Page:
Writing Fiction: A Guide to Narrative Craft / Edition 8

Writing Fiction: A Guide to Narrative Craft / Edition 8

4.8 6
by Janet Burroway, Elizabeth Stuckey-French, Ned Stuckey-French
     
 

ISBN-10: 0205750346

ISBN-13: 9780205750344

Pub. Date: 01/18/2010

Publisher: Longman

The most widely used and respected text in its field, Writing Fiction, 7e by novelists Janet Burroway and Elizabeth Stuckey-French guides the novice story writer from first inspiration to final revision by providing practical writing techniques and concrete examples. Written in a tone that is personal and non-prescriptive, the text encourages students to…  See more details below

Overview

The most widely used and respected text in its field, Writing Fiction, 7e by novelists Janet Burroway and Elizabeth Stuckey-French guides the novice story writer from first inspiration to final revision by providing practical writing techniques and concrete examples. Written in a tone that is personal and non-prescriptive, the text encourages students to develop proficiency through each step of the writing process, offering an abundance of exercises designed to spur writing and creativity. The text also integrates diverse contemporary short stories in every chapter in the belief that the reading of inspiring fiction goes hand-in-hand with the writing of fresh and exciting stories.

Product Details

ISBN-13:
9780205750344
Publisher:
Longman
Publication date:
01/18/2010
Edition description:
Older Edition
Pages:
432
Product dimensions:
5.90(w) x 8.90(h) x 1.00(d)

Table of Contents

*** indicate sections new to this edition.

Preface

1. Whatever Works: The Writing Process

Get Started

Journal Keeping

Freewriting

Exercises

The Computer

The Critic: A Caution

Choosing a Subject

Keep Going

A Word about Theme

Reading as Writers***

About the Writing Workshop***

How Workshops Work***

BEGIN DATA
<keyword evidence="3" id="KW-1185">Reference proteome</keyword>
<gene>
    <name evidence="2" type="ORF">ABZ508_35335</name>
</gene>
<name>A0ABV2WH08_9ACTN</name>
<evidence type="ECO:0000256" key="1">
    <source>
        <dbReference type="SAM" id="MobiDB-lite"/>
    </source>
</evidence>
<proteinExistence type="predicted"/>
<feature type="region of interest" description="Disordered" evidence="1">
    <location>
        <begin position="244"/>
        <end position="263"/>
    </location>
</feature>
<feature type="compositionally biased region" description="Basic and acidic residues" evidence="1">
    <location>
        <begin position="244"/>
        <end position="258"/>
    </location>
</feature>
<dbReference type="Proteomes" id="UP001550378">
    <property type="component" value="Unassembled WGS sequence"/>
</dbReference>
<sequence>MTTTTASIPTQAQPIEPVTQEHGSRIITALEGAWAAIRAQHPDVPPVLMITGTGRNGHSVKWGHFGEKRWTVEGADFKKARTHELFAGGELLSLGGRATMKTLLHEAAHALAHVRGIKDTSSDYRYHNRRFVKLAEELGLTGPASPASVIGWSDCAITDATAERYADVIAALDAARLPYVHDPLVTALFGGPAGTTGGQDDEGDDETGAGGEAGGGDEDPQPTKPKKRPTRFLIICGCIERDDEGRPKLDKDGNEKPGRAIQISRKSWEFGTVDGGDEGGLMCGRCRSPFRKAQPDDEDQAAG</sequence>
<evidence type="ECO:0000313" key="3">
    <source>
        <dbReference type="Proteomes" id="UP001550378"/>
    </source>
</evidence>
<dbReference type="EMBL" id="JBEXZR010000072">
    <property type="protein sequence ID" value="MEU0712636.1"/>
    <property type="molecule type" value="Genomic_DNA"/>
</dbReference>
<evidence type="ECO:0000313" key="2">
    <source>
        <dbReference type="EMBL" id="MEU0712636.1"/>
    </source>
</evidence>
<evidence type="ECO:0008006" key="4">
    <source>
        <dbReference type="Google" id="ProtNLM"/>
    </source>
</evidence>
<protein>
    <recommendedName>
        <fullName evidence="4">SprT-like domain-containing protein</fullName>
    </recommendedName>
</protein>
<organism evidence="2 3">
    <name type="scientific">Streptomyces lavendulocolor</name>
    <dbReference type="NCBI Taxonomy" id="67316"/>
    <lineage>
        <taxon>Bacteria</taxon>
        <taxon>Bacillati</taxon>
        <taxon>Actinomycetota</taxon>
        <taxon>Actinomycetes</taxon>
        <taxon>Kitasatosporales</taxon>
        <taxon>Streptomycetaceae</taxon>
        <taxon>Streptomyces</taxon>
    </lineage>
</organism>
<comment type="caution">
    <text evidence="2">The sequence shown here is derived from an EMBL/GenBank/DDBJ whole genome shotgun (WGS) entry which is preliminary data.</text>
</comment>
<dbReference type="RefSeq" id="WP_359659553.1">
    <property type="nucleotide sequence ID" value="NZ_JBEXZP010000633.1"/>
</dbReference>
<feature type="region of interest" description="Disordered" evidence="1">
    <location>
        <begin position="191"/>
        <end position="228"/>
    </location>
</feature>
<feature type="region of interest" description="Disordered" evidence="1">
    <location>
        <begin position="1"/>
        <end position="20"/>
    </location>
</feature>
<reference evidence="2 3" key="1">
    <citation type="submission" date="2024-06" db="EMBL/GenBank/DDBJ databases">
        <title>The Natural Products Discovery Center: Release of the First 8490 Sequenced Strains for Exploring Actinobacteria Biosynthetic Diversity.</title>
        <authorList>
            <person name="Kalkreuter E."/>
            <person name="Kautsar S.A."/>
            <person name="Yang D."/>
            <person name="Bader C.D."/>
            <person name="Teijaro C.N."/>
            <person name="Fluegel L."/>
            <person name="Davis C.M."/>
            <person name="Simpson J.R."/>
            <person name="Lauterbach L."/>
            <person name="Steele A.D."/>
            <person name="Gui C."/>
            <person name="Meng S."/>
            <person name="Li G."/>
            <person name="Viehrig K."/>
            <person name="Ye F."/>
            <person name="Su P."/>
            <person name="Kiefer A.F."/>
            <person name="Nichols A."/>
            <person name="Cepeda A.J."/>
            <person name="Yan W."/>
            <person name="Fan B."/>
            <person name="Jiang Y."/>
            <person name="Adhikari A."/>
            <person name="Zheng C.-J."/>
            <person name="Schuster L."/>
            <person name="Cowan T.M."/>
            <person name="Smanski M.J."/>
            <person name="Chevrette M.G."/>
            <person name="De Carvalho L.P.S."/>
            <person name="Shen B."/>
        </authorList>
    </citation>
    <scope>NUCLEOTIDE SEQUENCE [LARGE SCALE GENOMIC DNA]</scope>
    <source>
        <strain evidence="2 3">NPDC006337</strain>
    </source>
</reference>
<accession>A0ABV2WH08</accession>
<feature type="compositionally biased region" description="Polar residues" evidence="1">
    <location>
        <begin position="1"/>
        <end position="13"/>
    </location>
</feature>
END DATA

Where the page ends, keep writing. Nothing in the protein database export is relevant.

The Writer’s Role***

Writing Exercises

2. Seeing is Believing: Showing and Telling

Significant Detail

Writing about Emotion

Filtering

Comparison

Types of Metaphor and Simile***

Metaphoric Faults to Avoid***

The Active Voice

Prose Rhythm

Mechanics

“We Didn’t,” Stuart Dybeck***

“Big Me,” Dan Chaon

“The Red Fox Fur Coat,” Teolinda Gersao (Translated by Margaret Jull Costa)***

Freewriting

Exercises

The Computer

The Critic: A Caution

Choosing a Subject

Keep Going

A Word about Theme

Reading as Writers***

About the Writing Workshop***

How Workshops Work***

The Writer’s Role***

Writing Exercises

2. Seeing is Believing: Showing and Telling

Significant Detail

Writing about Emotion

Filtering

Comparison

Types of Metaphor and Simile***

Metaphoric Faults to Avoid***

The Active Voice

Prose Rhythm

Mechanics

“We Didn’t,” Stuart Dybeck***

“Big Me,” Dan Chaon

“The Red Fox Fur Coat,” Teolinda Gersao (Translated by Margaret Jull Costa)***

Writing Exercises

3. Building Character: Dialogue

The Direct Methods of Character Presentation

Dialogue

Summary, Indirect, and Direct Dialogue

Economy in Dialogue

Characterizing Dialogue

Other Uses of Dialogue

Dialogue as Action

Text and Subtext

“No” Dialogue

Specificity

Format and Style

Vernacular

“Fiesta, 1980,” Junot Diaz***

“Every Tongue Shall Confess,” Z.Z. Packer***

“His Hand on my Restless Leg,” Pia Z. Ehrhardt***

Writing Exercises

4. The Flesh Made Word: Characterization, Part II

The Direct Methods of Character Presentation

Appearance

Action

Thought

The Indirect Methods of Character Presentation

Authorial Interpretation

Interpretation by Another Character

Conflict between Methods of Presentation

The Universal Paradox

Credibility

Purpose

Complexity

Change
Reinventing Character
Creating a Group or Crowd

The Character Journal
Character: A Summary

“Mule Killers,” Lydia Peelle***

Bullet in the Brain,” Tobias Wolff

Tandolfo the Great,” Richard Bausch

Writing Exercises

5. Far, Far Away: Fictional Place

Place and Atmosphere

Harmony and Conflict Between Character and Place

Place and Character
Place and Emotion

Symbolic and Suggestive Place
Alien and Familiar Place

An Exercise in Place